Callaway Chrome Soft Golf Balls Review
- Players can expect similar distance to other premium balls.
- Similar launch angles off wedges and short irons to other balls in the same class.
- The ultra-soft cover provides exceptional feel and control around the green.
- The Truvis pattern helps players track and locate their ball.
- Excellent value, usually priced around a third cheaper than its competitors.
On average, most players found the Chrome Soft slightly shorter than the TaylorMade TP5 and the Titleist ProV1. Many others, however, noticed little or no difference. The soft inner core, coupled with the firmer outer core, gives the Chrome Soft plenty of yards with no loss of control. The Chrome Soft makes its distance numbers with a good combination of low trajectory, moderate spin, and ample roll.
Callaway classifies the Chrome Soft as a mid-spin ball. It offers mid and higher handicappers optimal distance using a balanced blend of spin, compression, and overall lower trajectory.
Short Game Performance
Softer balls like the Chrome Soft and Chrome Soft X earn their keep around the greens. The ample backspin helps pitch shots stop quick and stay put. The softer cover, of the Chrome Soft and Chrome Soft X, improves feel on chip shots and putts, as well. Overall, it grabs the clubface and checks-up nicely, and feels great off the putter. Much like a soft green, a softer ball provides the slower, and easier to control, speeds that players crave.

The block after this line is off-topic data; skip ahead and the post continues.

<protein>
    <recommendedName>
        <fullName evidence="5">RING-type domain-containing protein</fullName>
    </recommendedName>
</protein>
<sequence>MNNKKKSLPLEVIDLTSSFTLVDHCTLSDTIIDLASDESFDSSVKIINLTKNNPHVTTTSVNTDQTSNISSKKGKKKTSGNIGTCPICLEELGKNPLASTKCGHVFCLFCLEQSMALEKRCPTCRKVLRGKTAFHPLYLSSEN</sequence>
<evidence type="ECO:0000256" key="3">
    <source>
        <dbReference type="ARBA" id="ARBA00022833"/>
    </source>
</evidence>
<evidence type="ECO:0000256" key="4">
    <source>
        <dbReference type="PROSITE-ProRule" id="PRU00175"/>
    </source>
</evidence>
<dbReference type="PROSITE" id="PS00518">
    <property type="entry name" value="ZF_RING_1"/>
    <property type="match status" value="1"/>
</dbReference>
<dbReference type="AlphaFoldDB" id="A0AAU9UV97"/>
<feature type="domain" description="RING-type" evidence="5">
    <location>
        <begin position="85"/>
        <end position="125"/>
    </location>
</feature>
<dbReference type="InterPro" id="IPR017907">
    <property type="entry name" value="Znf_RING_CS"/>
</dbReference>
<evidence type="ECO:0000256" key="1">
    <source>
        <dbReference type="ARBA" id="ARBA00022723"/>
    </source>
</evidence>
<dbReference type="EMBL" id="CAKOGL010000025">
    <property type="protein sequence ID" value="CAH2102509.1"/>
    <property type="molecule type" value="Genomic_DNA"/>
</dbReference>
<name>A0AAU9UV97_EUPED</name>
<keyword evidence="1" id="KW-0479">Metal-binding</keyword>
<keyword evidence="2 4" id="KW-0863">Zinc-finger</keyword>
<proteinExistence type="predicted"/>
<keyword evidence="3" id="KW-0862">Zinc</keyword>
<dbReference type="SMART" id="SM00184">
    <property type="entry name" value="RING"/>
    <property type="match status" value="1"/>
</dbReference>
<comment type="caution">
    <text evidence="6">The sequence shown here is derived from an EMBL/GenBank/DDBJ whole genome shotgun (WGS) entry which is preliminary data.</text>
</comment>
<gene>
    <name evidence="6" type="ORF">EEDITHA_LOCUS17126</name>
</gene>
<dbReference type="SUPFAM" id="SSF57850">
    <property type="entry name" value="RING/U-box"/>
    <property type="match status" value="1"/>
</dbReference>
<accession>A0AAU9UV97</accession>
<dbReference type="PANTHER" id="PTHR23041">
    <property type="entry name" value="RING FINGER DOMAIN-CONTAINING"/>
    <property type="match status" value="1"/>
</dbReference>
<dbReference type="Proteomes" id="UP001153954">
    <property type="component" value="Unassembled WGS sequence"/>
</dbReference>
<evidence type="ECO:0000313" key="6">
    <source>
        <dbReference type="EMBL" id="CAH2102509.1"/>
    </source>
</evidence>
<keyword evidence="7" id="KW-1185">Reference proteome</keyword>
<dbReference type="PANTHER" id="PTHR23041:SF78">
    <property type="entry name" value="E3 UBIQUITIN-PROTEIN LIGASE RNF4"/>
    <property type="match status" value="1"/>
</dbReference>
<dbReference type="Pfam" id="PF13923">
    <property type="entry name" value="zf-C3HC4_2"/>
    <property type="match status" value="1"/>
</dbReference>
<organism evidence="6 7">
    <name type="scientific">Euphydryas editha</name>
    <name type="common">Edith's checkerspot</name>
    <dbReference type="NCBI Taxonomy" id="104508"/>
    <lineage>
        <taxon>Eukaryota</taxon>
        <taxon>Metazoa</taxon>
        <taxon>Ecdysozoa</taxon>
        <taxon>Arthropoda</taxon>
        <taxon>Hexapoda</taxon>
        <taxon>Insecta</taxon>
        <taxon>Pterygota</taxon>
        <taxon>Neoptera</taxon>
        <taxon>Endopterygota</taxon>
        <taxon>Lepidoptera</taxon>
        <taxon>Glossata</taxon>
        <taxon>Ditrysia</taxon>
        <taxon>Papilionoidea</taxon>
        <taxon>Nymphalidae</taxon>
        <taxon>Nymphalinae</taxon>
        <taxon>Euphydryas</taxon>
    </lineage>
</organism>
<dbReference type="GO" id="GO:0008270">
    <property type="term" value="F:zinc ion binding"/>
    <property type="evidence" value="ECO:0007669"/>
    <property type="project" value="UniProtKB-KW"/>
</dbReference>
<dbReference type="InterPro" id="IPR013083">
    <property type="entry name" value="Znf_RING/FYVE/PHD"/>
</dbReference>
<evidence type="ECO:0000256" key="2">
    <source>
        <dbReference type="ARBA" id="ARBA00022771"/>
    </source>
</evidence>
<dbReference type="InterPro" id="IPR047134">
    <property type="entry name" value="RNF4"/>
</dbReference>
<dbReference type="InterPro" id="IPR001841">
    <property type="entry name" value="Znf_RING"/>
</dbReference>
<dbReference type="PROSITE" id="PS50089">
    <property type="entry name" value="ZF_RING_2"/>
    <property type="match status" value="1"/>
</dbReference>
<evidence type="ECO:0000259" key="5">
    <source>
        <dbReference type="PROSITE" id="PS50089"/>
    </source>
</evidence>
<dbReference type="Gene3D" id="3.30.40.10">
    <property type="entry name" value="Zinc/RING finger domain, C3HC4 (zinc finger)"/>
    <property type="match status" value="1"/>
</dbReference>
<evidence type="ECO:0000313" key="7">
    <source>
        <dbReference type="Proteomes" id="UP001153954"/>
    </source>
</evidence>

Even though they’re softer than other premium balls, the Chrome Soft and Chrome Soft X take a beating as well as any ball out there. It’s more likely to go for a hike in the woods, or a dip in the lake, than go down with an injury.
Callaway Chrome Soft X Golf Balls
- The Chromes Soft X offers golfers all of the same features of the Chrome Soft.
- Plenty of spin, especially through the middle part of the bag.
- Piercing trajectory and better performance on windy days.
- Play as well or better than the higher priced balls in their class.
- The higher spin could exaggerate poor shots (slices and hooks).
While the Chrome Soft falls into the mid-spin category, the Chrome Soft X falls into the high spin category.
Short Game Performance